When the Metro Is Free
Antidotes to Optimism


(Tuesday 03 July 2007- Morning Star)

RADICAL FRENCH POETRY: When the Metro is free



In May 1968, one of the demands of the striking French students was that the Paris Metro should be free. "Be realistic," ran another slogan, "demand the impossible."

If such utopianism sounds touchingly innocent today, it is a measure of how far the imagination has surrendered to the impossible conditions of "the real."

When the Metro is Free is a new anthology of counter-cultural poetry from contemporary France. It is a great introduction to modern, radical French poetry. People who want some relief from the inwardness of British writing should enjoy it.

These are sketches from the Left Bank of the contemporary imagination, postcards from France's literary counter-culture, poems snatched from the maelstrom of the contemporary. They are urban, urgent and vital, engaging with daily life and with the struggle to humanise it, representing the work of a group of poets gathered around the radical poetry publisher Le Temps des Cerises.

Edited by the British poet Alan Dent, it includes work by Francis Combes, Francoise Coulmin, Jacques Gaucheron, Gerard Noiret, David Dumortier, Veronique Vassiliou and Laure Limongi.

For Dent, these poets are the descendants of Apollinaire and Prevert, inheritors of the bohemian tradition of questioning everything, bearers of Marx's idea that nothing human can be alien to us.

"Mainstream French poetry is safe and polite, like in Britain. The publishing industry wants to make money and isn't much interested in work which puts that in question.

"But France also has the bohemian tradition which is fairly alien to British writing, just as it has the anarcho-syndicalist political tradition which so bemuses the British, especially the English.

"While British poetry was wondering if there was still honey for tea, Apollinaire was pulling the rug from under European poetry by writing ZONE. I wanted to bring some of that lovely, daring, subversive sensibility of French poetry to British readers," says Dent.

Dent is the editor of Penniless Press, a twice-yearly samizdat selection of poetry, fiction and criticism with which he conducts a one-man guerilla campaign against the British literary mainstream.

A French teacher in a comprehensive school in his native Preston, he despairs of the insularity of British society and of British poetry.

"We suffer from thickened Larkinism according to which everything foreign is suspect. The influences on my own thought and writing are mainly foreign and mostly European - especially Flaubert, Cervantes and Tolstoy - so I was eager to bring to British readers a taste of what's going on in French poetry, but not the poetry that Dominique de Villepin reads."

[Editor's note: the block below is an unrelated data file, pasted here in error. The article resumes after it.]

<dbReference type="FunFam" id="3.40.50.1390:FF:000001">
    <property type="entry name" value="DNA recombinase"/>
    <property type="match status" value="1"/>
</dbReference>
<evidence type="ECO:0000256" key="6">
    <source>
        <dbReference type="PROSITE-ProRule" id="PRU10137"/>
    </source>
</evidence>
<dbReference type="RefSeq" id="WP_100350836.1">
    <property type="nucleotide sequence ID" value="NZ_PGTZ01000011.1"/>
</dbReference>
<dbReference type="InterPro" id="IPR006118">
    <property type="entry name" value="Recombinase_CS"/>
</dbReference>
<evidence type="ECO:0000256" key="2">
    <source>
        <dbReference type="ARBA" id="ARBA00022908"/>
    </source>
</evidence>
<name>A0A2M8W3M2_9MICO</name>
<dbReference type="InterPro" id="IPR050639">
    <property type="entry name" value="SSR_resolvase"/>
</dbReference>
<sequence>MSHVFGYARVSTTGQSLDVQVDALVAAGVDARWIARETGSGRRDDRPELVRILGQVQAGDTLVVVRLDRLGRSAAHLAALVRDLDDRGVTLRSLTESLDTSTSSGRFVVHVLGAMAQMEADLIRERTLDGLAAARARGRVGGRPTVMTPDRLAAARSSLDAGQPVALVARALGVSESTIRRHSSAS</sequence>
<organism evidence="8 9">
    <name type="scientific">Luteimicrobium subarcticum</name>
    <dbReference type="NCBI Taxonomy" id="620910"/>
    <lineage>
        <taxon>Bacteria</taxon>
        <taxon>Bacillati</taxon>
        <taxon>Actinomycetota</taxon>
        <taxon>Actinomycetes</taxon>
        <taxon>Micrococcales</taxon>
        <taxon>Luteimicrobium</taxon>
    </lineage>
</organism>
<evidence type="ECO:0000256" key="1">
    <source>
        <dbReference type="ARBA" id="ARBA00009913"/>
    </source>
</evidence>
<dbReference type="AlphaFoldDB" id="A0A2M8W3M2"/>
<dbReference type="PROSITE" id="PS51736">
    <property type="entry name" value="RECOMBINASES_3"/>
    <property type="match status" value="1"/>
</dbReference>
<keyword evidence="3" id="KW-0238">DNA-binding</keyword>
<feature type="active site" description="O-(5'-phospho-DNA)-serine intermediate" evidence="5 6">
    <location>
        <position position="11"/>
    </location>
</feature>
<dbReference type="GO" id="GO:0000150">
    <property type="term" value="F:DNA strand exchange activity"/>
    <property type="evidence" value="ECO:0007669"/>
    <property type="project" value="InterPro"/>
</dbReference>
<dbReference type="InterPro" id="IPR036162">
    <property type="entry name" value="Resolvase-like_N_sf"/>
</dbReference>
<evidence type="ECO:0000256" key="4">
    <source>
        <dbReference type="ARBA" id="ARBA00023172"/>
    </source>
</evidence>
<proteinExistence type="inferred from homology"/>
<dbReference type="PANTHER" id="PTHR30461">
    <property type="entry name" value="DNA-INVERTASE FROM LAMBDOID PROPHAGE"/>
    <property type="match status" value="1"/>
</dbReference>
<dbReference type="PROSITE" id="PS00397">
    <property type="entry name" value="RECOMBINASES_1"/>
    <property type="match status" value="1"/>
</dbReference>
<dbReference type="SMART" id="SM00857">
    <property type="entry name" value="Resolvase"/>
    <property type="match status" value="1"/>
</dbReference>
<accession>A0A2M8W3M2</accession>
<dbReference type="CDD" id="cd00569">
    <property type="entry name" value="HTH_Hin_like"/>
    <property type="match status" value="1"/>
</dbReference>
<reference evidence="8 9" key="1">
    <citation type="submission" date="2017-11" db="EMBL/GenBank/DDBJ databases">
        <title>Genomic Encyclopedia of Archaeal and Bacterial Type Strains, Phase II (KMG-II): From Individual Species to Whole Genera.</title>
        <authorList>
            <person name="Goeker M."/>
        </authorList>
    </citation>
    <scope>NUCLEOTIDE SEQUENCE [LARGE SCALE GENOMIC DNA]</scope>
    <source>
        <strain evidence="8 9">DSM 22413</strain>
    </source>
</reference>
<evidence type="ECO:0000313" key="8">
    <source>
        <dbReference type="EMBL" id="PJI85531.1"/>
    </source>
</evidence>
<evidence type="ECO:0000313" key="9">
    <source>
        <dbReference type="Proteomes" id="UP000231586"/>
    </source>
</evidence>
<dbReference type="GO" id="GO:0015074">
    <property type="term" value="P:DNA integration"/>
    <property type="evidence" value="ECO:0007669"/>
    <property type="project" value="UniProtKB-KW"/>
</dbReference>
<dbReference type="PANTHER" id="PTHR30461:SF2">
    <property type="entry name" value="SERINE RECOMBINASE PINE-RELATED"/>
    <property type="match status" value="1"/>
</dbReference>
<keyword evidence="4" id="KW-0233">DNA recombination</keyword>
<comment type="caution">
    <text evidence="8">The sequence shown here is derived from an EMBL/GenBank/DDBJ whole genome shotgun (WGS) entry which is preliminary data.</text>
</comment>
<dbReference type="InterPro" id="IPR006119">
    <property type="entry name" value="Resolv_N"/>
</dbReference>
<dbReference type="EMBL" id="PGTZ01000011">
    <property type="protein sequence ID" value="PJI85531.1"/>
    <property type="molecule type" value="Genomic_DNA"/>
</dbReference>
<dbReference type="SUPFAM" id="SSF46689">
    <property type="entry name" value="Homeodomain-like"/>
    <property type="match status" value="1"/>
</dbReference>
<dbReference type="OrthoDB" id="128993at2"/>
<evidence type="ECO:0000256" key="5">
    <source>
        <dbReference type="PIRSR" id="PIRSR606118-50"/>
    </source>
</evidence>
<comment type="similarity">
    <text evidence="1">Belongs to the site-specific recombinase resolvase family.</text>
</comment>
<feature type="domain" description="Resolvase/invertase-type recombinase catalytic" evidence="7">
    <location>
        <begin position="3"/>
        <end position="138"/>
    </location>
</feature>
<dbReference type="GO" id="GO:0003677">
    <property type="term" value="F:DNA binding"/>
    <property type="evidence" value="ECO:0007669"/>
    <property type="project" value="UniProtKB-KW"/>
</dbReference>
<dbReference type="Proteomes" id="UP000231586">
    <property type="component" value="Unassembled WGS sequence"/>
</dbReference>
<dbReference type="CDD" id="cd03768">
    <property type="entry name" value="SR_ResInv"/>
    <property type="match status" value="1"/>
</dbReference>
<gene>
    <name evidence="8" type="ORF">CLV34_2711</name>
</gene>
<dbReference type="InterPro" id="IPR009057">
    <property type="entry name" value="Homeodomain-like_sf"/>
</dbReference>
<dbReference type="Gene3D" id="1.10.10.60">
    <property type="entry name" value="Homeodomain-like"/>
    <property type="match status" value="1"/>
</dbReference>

Le Temps des Cerises founder Francis Combes draws on History to demystify the absolutes of contemporary ideology. Francoise Coulmin explores the female narratives of history. Veteran Jacques Gaucheron recalls past conflicts and old comradeships.

Gerard Noiret fuses the banal and the extraordinary. David Dumortier takes us on a sharp-witted, amusing trip through the underworld of the Metro.

Although their approaches are radically different, they share the same existential charge, wrestling with the essential problem of modern life - the relationship of the individual to society.

"The book's unifying thread is enlightened materialism - freedom is the recognition of necessity. All the poets are disturbed by inequality, brutality, injustice and boredom. The idea of the Metro being free is joyous.

"Let's all work and enjoy our work. Let's work together in a spirit of generosity and share what we produce for the good of all. It's an antidote to the petty, mean-spiritedness of a society where everyone is counting their money and looking over their shoulder.

"The poets here know that sensibility is a product of circumstances and those of the contemporary world, of what Guy Debord called The Spectacle, make us suspicious, greedy, self-seeking, money-obsessed and unhappy.

"The book says that we must reject hubris and live modestly in the world, respecting nature, ourselves and one another. It is a book full of hope. One day, we will all ride on a metro that's free."

When the Metro is Free is available from Smokestack Books, PO Box 408, Middlesbrough TS5 6WA, priced 7.95 plus 50p postage.

To Smokestack


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Publisher: Redbeck Press (Jun 1999)
ISBN-10: 0946980616
ISBN-13: 978-0946980611

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